The Seamstress


I call her Marjorie.

Twenty-nine cast iron pounds of gorgeous gleaming black enamel and shiny silver metal.  Plus, she has motor driven spiral gears, and an oscillating shuttle on a horizontal axis.  (Or so the instruction manual tells me.)

My 1950 Singer sewing machine.

I’m left to wonder about you, though-my fingerprints layering atop your fingerprints as I trace Marjorie’s elegant ebony surface, threading spools of Belding Corticelli mercerized cotton, or guiding, with practiced hands, exquisite material under her high grade carbon steel needle.  Paradise colored 40’s barkcloth.  Autumn plaid Pendleton wool.  Postwar raw silk-a gift from a friend. I’m wishing I’d been allowed to make your acquaintance, a kindred soul, who decades ago sat as I now do.  Back hunched in aching concentration as eyes intent on witnessing perfection oversee that seams are straight.  Raw edges evenly matched.

If I could, I’d love to ask-did you also find Marjorie to be temperamental over fiber content? (she hates anything synthetic).  Difficult to oil, but indefatigable in the face of  even the most strenuous endeavors?  Did you ever cry as you worked-over mistakes you made in stitches, or in life?  (And did you, at any time, sew through your own thumb?)

My mind wanders.  Travels back over miles of fabric, and the distance of long ago, to what we’ve shared.

What matters.

I may not have known you, but you were here.


“Time is the longest distance between two places.”
-Tennessee Williams, The Glass Menagerie



13 thoughts on “The Seamstress

  1. This is beautiful, Valerie. Makes me remember my old Singer, although it was new to me. It has been passed on to someone else now and maybe one day in the future someone will be thinking your same thoughts. I wonder what they will name her. 🙂

    • Jayne-thank you! What most impresses me about those old sewing machines is that they never wear out, so they can be lovingly passed on, and on-guaranteeing that seamstresses in the future will be able to wonder about those of us who came before:)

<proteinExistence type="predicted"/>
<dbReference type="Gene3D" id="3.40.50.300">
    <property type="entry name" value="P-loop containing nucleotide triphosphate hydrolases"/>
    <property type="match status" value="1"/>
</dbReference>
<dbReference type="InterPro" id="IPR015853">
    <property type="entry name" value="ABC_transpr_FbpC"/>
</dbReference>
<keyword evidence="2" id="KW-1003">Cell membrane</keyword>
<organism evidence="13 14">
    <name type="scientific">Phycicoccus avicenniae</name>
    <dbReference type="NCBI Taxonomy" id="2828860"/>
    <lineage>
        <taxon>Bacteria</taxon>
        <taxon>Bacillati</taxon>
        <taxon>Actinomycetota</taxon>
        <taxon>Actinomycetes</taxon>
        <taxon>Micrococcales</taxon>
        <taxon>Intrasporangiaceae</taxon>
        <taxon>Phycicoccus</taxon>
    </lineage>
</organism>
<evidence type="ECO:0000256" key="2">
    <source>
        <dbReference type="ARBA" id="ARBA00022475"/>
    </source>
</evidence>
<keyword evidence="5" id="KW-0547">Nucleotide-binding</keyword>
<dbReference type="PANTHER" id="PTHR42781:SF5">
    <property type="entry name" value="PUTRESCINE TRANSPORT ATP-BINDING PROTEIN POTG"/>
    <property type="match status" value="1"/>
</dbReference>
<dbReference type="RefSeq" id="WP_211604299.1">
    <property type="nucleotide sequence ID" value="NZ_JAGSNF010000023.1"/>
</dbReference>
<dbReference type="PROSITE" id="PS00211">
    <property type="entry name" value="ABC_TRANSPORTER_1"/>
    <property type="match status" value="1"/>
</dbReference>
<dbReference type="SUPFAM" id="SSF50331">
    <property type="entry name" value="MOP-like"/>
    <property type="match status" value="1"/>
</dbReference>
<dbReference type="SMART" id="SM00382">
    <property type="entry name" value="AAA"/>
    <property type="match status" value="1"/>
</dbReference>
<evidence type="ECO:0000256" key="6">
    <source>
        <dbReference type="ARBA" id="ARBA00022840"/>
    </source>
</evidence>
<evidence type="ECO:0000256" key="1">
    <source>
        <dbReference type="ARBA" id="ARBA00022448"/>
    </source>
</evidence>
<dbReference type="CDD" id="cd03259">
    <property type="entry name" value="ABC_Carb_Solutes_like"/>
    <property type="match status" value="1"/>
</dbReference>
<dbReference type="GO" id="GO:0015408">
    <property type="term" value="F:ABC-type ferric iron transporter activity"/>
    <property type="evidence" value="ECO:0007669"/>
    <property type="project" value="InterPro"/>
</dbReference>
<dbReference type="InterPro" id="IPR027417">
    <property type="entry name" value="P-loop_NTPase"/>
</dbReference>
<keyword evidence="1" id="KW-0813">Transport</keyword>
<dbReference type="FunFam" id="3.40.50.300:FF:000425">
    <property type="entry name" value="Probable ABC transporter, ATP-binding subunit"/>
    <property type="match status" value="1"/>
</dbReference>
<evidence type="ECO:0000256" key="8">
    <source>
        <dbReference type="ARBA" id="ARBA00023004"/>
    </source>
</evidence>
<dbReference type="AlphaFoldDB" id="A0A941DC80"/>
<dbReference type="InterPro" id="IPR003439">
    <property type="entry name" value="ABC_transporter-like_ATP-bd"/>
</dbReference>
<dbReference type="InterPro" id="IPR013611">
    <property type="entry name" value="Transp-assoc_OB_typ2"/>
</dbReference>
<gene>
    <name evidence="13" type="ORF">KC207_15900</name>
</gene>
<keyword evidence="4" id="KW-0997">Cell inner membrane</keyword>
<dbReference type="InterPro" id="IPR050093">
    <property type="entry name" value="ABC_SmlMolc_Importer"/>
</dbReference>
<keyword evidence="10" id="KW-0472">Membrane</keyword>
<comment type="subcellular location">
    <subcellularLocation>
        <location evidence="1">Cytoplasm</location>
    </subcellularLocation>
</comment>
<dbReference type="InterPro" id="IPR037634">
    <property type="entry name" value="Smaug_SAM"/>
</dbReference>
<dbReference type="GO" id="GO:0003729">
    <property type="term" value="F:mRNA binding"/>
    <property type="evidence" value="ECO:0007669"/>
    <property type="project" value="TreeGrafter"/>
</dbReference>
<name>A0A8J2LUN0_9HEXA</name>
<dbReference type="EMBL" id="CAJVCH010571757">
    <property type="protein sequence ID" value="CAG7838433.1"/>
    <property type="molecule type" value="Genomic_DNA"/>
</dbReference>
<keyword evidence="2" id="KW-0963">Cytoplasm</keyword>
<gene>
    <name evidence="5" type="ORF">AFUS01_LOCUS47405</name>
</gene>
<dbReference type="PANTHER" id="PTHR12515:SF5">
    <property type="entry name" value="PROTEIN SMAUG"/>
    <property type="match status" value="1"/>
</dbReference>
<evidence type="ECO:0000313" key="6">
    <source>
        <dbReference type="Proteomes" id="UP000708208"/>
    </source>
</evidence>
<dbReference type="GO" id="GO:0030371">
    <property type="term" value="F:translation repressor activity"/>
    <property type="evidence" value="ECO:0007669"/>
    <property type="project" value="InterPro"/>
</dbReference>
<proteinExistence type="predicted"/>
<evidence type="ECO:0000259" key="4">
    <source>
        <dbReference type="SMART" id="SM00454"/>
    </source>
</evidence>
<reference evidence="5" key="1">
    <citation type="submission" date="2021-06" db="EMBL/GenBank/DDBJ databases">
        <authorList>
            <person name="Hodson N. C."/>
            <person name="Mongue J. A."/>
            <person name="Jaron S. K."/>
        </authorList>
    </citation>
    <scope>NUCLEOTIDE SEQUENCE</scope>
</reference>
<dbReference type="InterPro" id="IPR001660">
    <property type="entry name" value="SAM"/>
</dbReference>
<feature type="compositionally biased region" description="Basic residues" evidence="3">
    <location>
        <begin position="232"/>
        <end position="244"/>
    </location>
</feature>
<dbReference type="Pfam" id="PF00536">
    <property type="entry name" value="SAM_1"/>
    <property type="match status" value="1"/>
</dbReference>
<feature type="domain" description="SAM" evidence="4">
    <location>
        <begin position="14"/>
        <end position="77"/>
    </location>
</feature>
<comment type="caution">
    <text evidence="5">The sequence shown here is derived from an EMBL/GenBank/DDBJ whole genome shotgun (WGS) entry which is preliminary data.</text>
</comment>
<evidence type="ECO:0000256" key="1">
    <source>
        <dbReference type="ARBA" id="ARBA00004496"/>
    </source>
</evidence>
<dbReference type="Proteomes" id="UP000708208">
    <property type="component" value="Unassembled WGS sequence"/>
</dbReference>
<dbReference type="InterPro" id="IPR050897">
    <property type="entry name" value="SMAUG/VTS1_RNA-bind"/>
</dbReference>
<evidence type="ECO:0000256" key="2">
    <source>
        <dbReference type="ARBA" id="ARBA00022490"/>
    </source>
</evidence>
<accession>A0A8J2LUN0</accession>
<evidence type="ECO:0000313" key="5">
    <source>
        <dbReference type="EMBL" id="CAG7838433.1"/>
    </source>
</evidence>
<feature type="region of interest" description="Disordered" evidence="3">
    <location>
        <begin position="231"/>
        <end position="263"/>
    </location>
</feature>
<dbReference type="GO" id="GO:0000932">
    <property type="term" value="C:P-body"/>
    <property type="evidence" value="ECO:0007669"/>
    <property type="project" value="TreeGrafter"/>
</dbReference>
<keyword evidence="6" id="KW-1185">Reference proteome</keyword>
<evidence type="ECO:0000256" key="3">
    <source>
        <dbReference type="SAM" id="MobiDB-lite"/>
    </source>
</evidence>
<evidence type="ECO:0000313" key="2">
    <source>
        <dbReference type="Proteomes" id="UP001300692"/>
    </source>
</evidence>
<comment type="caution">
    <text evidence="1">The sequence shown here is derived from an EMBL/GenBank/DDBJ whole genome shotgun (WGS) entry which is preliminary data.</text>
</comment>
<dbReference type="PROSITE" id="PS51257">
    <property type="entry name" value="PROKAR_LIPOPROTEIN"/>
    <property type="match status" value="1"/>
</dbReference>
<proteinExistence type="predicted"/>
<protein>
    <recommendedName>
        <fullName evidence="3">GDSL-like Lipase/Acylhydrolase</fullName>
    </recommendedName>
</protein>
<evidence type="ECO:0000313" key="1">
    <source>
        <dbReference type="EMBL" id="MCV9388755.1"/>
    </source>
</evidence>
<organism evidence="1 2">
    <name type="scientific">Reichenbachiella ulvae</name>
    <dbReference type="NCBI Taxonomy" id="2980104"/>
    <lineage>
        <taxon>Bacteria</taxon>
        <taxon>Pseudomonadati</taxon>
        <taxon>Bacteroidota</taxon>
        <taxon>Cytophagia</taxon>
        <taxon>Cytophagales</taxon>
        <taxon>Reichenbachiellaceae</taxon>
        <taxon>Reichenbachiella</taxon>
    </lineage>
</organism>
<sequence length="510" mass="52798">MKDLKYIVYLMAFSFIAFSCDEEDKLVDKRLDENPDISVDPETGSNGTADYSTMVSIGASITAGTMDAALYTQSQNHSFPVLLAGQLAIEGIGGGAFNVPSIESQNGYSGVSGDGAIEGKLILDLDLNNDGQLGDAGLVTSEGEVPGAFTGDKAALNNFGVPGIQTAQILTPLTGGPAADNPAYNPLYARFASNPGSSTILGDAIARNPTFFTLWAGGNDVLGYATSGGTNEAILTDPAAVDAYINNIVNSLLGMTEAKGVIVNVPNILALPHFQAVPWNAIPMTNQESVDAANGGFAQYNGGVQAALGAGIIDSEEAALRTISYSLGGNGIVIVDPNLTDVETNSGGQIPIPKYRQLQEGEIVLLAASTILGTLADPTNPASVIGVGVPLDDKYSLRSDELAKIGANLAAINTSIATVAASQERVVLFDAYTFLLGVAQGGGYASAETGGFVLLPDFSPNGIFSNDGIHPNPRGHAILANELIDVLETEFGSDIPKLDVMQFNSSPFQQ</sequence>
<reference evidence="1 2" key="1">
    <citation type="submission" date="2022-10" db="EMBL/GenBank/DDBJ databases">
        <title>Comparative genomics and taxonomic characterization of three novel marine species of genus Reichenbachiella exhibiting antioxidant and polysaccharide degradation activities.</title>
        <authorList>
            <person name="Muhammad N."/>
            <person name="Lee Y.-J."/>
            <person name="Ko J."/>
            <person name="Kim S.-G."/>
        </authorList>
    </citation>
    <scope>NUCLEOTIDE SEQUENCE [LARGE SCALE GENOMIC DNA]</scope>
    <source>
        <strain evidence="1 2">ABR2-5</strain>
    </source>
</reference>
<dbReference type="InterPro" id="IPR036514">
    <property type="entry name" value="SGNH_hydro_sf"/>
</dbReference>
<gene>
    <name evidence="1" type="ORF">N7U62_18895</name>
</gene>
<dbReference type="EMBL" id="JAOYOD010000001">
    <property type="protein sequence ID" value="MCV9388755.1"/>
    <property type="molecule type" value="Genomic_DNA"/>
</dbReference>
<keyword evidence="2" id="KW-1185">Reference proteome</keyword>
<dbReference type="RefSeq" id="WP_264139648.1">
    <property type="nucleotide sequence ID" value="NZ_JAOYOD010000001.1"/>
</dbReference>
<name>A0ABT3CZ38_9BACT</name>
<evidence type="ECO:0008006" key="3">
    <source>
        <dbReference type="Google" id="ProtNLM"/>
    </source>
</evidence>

2. I love when you take me into the past and weave it with the story, urging me to think in that old fashioned way, or a time long ago.

    My great grandmother had a sewing room in her house, upstairs, straight down the hallway. The floor was slanted and the room didn’t have a door, just a curtain hung to separate it from the rest of the rooms…patterns, fabric and dust mingled on a long, cutting table and her sewing machine (I don’t know if it was a Singer) sat in the corner of the room by the only (small) window overlooking the backyard. In summers, i would play on the swingset, or run around the grassy yard, sidestepping broken, dropped apples and look up to the coal piles across the street and hear the buzzing of that machine, wondering what my grandma was making me for Christmas pictures.

    that is what I felt reading this. THANK YOU for those memories. xo

    it’s a beautiful piece.

  3. Wonderful. It take a genius to writing a compelling piece of fiction about a Singer Sewing Machine.

    So I hereby declare you a genius. As well as a Pirate.

    Can I be your parrot?

    Ally 🙂

  4. How lovely! I have no use for an old sewing machine, but it made me wonder what it would be like to type on an old typewriter, to imagine the other fingers that clacked away at the keys.

  5. Amazing imagery-loved the warp & weft of this fabric of imagination Val!You always manage to take your readers on unique journeys-this was no exception:-)

    Meanwhile, I still haven’t the foggiest about what to write,lol!

  6. You should know this story would be a favorite of mine — I always like the stories about our connections to the past and how they remain tangible in things we have — like your sewing machine.

    I loved these words, “I’m left to wonder about you, though-my fingerprints layering atop your fingerprints as I trace Marjorie’s elegant ebony surface, threading spools of Belding Corticelli mercerized cotton…” It’s such a nice visual to imagine fingerprints from the past and the present intermingling as you share Marjorie. It makes me wonder if sometimes when you sew with her, if you don’t kind of feel another’s hand, guiding your own.

    BTW I envy you. I never learned to sew, but enjoy watching others do it. I’m sure I could learn the skill, but not the talent. I’ve seen what you sew and it’s beautiful.

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